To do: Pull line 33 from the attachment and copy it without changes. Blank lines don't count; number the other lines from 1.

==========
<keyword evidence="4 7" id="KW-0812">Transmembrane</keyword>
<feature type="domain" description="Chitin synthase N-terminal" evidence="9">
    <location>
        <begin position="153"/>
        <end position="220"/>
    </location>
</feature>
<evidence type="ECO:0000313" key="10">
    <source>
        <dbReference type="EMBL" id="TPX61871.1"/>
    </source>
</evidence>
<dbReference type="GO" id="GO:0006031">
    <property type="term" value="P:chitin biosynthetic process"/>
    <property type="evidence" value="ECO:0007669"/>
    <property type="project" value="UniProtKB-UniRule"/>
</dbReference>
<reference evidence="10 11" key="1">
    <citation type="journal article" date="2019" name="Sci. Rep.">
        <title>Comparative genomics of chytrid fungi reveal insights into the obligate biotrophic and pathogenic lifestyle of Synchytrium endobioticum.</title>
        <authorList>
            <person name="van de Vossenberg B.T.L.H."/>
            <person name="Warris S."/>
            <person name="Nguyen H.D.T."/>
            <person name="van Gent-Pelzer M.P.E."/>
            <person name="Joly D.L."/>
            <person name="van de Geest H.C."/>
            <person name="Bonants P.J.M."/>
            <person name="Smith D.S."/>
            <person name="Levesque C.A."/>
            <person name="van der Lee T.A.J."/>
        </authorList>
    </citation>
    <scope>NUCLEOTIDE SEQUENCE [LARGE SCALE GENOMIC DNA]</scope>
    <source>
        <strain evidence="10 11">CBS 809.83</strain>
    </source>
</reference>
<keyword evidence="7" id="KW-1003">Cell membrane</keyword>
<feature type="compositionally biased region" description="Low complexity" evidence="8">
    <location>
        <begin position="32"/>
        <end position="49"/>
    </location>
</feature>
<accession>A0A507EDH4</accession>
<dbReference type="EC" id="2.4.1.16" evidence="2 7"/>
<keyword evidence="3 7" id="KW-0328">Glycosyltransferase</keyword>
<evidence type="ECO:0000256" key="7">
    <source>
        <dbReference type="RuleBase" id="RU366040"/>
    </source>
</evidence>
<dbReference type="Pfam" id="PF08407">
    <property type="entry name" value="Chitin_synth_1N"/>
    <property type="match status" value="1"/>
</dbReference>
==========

    </citation>